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People walking around downtown in two of three dimensions on a Friday night and I think, Is it Mental Health Week again? Forever? In Kingston, at least. A woman tells me that Jesus loves me. Another is swearing at her two chihuahuas. At least they’re on a leash. The people in front of the McDonalds look like the Apple Dumpling Gang on opioids. Purple gums, yellow fingers.

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It’s summer, I guess. Men walking around in shorts, white chicken leg embarrassment. The women on the cover of the magazines by the checkout have lustrous dark hair parted straight down the middle, their hairlines an inch above the eyebrow. People squinting at things. More humidity than heat. Oona has a final ‘play’ for her acting class; the teachers say the lines for the kids, then the kids repeat them. I guess that’s how we do things now.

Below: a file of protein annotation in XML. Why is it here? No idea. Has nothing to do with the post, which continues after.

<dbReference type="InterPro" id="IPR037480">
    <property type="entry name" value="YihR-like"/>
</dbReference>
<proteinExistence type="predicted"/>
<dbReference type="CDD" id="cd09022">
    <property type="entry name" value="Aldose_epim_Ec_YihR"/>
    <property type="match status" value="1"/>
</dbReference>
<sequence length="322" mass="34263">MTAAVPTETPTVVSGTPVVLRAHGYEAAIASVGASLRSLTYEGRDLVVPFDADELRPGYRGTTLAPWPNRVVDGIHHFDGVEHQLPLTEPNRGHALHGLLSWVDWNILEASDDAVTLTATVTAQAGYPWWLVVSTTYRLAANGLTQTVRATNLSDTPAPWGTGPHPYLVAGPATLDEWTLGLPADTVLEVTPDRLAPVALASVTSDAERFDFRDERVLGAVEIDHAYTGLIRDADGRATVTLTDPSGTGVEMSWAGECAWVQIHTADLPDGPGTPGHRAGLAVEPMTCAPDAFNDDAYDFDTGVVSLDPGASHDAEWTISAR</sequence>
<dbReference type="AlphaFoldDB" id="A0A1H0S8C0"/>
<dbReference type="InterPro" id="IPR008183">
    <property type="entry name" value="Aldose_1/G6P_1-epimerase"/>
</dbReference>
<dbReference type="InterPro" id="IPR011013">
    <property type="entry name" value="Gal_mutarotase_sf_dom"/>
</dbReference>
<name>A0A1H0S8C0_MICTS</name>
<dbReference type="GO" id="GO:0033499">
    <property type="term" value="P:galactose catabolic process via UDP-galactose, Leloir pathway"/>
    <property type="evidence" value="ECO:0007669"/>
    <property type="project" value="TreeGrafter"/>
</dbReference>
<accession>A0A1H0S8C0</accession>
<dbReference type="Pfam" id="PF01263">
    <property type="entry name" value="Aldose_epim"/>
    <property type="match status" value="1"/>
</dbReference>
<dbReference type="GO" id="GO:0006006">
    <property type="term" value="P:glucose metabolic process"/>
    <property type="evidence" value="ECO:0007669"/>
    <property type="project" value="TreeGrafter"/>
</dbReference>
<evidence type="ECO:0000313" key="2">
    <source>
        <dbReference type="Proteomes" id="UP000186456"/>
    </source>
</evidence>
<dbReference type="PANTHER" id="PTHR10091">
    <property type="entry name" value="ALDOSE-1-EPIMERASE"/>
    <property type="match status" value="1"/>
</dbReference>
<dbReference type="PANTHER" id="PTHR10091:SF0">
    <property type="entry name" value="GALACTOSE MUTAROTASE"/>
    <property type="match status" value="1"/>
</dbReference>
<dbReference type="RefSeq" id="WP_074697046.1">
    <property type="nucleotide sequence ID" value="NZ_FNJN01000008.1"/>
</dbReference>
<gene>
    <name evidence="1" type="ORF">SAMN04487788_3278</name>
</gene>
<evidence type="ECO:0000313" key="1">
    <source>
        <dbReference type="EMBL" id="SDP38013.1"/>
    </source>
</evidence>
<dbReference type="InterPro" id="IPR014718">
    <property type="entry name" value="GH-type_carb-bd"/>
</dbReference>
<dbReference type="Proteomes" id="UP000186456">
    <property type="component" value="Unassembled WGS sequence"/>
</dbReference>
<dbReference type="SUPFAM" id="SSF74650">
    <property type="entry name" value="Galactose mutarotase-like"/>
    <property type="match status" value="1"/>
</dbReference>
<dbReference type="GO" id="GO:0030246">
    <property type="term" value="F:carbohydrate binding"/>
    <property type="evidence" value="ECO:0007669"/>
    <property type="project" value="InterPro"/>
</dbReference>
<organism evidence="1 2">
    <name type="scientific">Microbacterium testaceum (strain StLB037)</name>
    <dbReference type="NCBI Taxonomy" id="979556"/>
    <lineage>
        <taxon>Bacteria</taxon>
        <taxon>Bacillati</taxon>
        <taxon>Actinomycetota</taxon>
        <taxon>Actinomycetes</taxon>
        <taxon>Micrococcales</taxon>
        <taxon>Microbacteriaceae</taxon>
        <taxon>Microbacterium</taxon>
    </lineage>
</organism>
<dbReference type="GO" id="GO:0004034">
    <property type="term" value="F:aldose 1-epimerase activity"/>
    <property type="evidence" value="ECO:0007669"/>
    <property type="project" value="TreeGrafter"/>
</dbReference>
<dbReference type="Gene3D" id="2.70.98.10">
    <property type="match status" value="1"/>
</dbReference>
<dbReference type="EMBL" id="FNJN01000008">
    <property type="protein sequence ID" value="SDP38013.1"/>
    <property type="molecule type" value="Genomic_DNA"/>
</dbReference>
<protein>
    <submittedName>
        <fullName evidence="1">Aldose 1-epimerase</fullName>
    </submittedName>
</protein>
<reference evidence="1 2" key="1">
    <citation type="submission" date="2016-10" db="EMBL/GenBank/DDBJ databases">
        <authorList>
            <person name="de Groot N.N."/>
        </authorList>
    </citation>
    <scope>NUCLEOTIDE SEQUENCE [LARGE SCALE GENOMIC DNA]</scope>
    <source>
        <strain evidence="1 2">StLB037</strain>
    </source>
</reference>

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large paintings, lately


how distressing it was … how glorious and radiant and mine forever; mixed media on cradled wood panel, 24 x 30 x 1.75 inches. *sold*


So I’m back to big paintings again. This seems to happen from time to time, in the same way that sometimes I only want to work with small things, to create art objects. Still, paintings are different. They are not art objects. Their size, their presence in a room, is a thing unto itself. A painting never needs to be explained.




The Little Queen, VII; mixed media on cradled wood panel, 24 x 30 x 1.75 inches. *sold*


I think you can grow tired of the fussiness of little work, of art objects. Things needing tags. Whereas with a painting, you walk into a room and go to work and don’t come out until you have something. You treat it roughly. Something is made from nothing, and there’s an interrogation along the way.




The Summer, XIX; an original mixed media painting on cradled wood panel, 24 x 30 x 1 3/4 inches, here.